A few minutes from the car park the single track path leads you to breathtaking views of the southern coast of Samoa. The trail winds along the lava laden jungle coast exposing it’s wild and at times violent waves. There are beautiful arches to marvel at, blow holes and a huge open area that looks like a moonscape.
This is an easy hike that should take no more than an hour return. We did it in flip flops although sturdier shoes would have been more comfortable.
The most beautiful beach on the main island of Samoa is hands down Lalomanu. It is located on the south eastern tip of the island. The powder white sand and crystal clear turquoise water is breathtaking. The area also has some cute accommodations and a few decent cafes including Lalomanu Beach Fales. Be prepared to pay for parking as well as some kind of entry fee for the beach depending at which point you stop.
Visiting Namua Island is one of the adventures in Samoa that we will never forget. This island is just a bit north of Lalomanu Beach. There is parking on the mainland right in front of the island. As soon as we stopped a young lady ran out of the house from across the street. She asked us to pay for the parking and offered to call the Namua Beach Fales boat to come and pick us up. The cost for parking and return boat ride for two was $34 USD (cash only).
The boat came within a couple of minutes. Since the tide was out, we had to walk quite a ways towards the island to meet the boat. During the 5 minute ride we saw sea turtles and colorful fish through the crystal clear water.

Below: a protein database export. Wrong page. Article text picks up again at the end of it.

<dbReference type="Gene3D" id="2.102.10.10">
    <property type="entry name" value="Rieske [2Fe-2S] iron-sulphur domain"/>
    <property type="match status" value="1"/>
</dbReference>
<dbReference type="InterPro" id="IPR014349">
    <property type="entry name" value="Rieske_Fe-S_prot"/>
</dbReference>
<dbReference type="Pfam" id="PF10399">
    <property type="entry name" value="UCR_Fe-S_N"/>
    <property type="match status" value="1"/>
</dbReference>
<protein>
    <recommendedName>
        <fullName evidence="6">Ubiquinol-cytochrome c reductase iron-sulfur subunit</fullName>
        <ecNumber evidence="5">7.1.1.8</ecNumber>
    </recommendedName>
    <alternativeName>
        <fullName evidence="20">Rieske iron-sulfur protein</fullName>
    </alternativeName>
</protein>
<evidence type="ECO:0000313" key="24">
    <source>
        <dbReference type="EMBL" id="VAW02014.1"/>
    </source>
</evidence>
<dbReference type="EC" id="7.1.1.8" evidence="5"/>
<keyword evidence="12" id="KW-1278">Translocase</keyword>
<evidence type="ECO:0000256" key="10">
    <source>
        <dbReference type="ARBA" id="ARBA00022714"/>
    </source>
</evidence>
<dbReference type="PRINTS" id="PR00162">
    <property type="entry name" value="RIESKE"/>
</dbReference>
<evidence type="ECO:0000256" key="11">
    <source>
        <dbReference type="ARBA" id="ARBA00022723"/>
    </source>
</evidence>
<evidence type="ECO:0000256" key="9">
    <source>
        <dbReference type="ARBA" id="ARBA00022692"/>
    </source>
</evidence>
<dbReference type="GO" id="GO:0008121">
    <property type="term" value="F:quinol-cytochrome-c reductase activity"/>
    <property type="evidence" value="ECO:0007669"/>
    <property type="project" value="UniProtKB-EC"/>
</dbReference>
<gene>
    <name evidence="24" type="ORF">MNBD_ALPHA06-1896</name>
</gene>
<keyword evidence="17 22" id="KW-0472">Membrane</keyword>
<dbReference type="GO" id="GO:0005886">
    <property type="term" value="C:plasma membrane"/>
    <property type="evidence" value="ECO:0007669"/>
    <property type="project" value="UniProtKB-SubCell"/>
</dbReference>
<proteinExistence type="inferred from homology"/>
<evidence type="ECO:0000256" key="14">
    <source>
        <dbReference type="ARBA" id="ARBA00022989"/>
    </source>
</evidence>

The island is very small and primitive. There are about 8 beach fales available either to stay in during your visit (included in the boat ride cost) or to spend a night in (extra cost). Fales are the wooden hut like structures in the picture below. For those spending the night, the “resort” provides a mattress and mosquito netting. The “resort” has a kitchen and cooks for the visitors (the vegan option was pumpkin and cucumbers). Coconuts are served all day long and are delicious!
The beach on the island is fantastic as is the snorkeling. The bright colored fish dart in an out of the coral. With so few people on the island we had the reef all to ourselves. As the sun was starting to slowly set we were sad to leave. A night in one of the beach fales would have been a perfect ending to the day.
Just a few kilometers east of the Coastal Walk, right off the Main Southcoast Rd of Upolu is the sign for the Togitogiga Waterfalls. A dirt road takes you to the small carpark and a path winds up towards the falls. Multiple cascades culminate to create a few different freshwater pools. There are areas for swimming, spots for thrill seekers to dive and rocks to lounge on at the lower pool. A lovely spot to cool off. The activity and parking were free of charge.
The Sopoaga Falls are located here. The cost to see the falls from across the canyon is about $4 USD per person. They are beautiful, but I am not sure are worth the admission fee.
Other Water Falls
There are a number of other waterfalls on the island:
- Papaseea Sliding Rocks
- Papapapaitai Falls
- Falefa Falls
Other Adventures in Samoa
If we had more time we would have loved to spend it on the island of Savai’i. There is a beautiful Ocean Trench there and a few stunning waterfalls. There are also bike trips organized by a New Zealand organization that circumnavigate the island.
Samoa is a country filled with beautiful clear water and friendly islanders. For all of the possible adventures in Samoa 10 days was just not enough. We could have easily spent a month there exploring. The big limitation that we experienced was the lack of food options outside of the capital city. All in all, we would highly recommend adventures in Samoa to those who love crystal clear water, jungle walks and pristine nature.